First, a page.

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By Marc Shoffren

One of the interesting surprises in Tehillim (The Book of Psalms) is that several of the prayersongs are ascribed to the ‘B’nei Korach’ – ‘the sons of Korach’. It seems curious that someone whose name is synonymous with insurgency gets the honour of being repeatedly named in the psalms. I struggle with this parasha, because it seems to suggest that communities shouldn’t challenge their leaders. But the rabbinical tradition can offer a different view.

In Parashat Korach (Numbers 16:27-33), we are told that the Israelites were instructed to move away from the tents of Korach, Datan and Aviram, where the rebels stood ‘with their children and their little ones’. Then, the earth opened its mouth and swallowed up ‘all Korach’s people and their possessions’. The commentators seem to struggle with the idea that innocent children are punished for the mistakes of their parents. However, in Parashat Pinchas, (Numbers 26:11), we find out that the sons of Korach didn’t die. Rashi explains that they repented before it was too late and so weren’t swallowed up by the earth. Whilst Korach and many of his followers were sent to Sheol (often understood as a murky place of after-life), his sons were saved from the fate their father suffered. Based on verses in the psalms, rabbinical commentators believed that they spontaneously voiced their respect for God and were not only spared, but given honour, establishing twelve of the 150 compositions in the Book of Psalms.

An amazing section of Bava Batra in the Babylonian Talmud relates the adventures of Rabbah bar bar Hana, a second generation Amora. In a series of fantastical tales, Rabbah bar bar Hana travels through the desert where the Israelites had wandered. During the journey, his nomadic guide shows him the place where Korach and his followers had been swallowed up. The guide points out cracks in the ground, where smoke continues to billow out as a link to gehenom (another term for a place of punishment in the after-life.) where Korach and his followers are still suffering. Rabbah bar bar Hana puts his ear to the ground and can hear voices calling out: ‘Moses is truth and his teachings are truth, but we are liars’. Yakov Meyer interprets this to mean that despite suffering the heat of hell, they were still insincere in their repentance hundreds of years later. By contrast, upon seeing Moses fall on his face to pray, Korach’s sons were struck by his sincerity, and completely repented the part they had played in their father’s insurrection.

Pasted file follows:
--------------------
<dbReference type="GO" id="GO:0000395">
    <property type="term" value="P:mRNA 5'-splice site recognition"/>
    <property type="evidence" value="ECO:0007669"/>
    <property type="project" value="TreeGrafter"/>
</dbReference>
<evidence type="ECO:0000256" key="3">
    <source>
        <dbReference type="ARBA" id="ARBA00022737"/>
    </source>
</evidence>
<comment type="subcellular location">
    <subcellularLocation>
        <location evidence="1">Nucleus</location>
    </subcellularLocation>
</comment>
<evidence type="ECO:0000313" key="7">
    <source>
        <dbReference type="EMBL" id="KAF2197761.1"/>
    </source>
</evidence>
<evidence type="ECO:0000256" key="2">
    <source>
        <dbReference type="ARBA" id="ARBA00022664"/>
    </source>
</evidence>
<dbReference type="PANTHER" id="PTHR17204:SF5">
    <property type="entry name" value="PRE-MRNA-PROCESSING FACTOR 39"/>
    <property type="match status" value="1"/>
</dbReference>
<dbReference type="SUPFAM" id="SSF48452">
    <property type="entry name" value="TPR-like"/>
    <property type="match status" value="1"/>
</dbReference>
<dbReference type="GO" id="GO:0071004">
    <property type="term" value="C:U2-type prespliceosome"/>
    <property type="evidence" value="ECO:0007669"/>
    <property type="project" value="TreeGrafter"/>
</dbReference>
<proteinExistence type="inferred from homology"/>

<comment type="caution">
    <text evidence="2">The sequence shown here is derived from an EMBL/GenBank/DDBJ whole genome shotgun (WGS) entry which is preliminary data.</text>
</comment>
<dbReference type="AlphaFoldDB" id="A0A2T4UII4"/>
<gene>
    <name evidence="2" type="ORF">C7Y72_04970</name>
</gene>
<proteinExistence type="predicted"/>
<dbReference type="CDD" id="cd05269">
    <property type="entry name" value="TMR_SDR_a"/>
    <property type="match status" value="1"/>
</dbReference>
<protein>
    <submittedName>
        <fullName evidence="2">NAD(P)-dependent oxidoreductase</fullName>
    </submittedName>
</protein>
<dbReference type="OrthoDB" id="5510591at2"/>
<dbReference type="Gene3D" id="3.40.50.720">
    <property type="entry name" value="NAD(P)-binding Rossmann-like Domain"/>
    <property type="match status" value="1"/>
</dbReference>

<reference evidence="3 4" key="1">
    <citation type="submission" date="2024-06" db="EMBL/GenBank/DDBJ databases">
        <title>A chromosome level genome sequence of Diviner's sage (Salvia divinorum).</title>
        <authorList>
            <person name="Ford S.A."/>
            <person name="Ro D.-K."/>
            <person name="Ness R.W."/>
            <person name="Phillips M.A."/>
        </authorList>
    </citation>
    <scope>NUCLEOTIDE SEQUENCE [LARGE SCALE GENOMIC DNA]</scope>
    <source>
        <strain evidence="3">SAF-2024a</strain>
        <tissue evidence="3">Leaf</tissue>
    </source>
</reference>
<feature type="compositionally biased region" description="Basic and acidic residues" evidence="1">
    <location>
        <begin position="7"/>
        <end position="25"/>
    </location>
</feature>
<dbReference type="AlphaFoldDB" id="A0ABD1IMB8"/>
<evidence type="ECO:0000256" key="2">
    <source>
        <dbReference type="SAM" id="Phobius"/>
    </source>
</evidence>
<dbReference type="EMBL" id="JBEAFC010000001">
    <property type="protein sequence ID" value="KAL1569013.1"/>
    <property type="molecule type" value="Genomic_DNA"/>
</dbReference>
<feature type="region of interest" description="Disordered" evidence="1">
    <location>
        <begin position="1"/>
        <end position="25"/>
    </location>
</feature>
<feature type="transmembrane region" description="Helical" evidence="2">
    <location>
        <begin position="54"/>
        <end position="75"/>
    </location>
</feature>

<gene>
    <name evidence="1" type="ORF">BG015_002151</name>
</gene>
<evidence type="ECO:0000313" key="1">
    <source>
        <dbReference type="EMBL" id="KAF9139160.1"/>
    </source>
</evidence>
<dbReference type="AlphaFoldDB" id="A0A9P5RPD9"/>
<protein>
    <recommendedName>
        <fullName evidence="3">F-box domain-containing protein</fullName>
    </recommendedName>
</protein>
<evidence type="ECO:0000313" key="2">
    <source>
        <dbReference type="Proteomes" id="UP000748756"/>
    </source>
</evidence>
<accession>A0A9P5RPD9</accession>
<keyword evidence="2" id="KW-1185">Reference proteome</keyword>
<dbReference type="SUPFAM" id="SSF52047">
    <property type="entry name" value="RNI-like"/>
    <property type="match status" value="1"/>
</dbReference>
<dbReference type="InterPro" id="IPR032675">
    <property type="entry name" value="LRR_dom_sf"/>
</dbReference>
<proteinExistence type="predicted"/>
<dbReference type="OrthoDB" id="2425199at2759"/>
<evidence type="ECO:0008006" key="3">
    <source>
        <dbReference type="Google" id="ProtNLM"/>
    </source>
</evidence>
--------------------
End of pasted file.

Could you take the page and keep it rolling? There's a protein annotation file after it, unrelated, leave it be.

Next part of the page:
At a time when populism is a dominant element of societies around the world, it is easy to view Korach as an example of a populist rabble-rouser, a cynical rebel who undermines the authority of others and who gains power through demolition, but has nothing inspiring or positive to offer in its place. In this vein, the biblical narrative can be seen as fostering the idea that demagogues like Korach can only be frustrated through divine intervention or through conflict. However the rabbinic tradition strikes a note of hope. The rabbinical interpretations of psalms by the sons of Korach seem to show that arrogance and cynicism can be challenged by humility and sincerity, perhaps something to cherish in challenging times.

Marc Shoffren is a member of Kol Nefesh Masorti Synagogue

Posted on 3 July 2019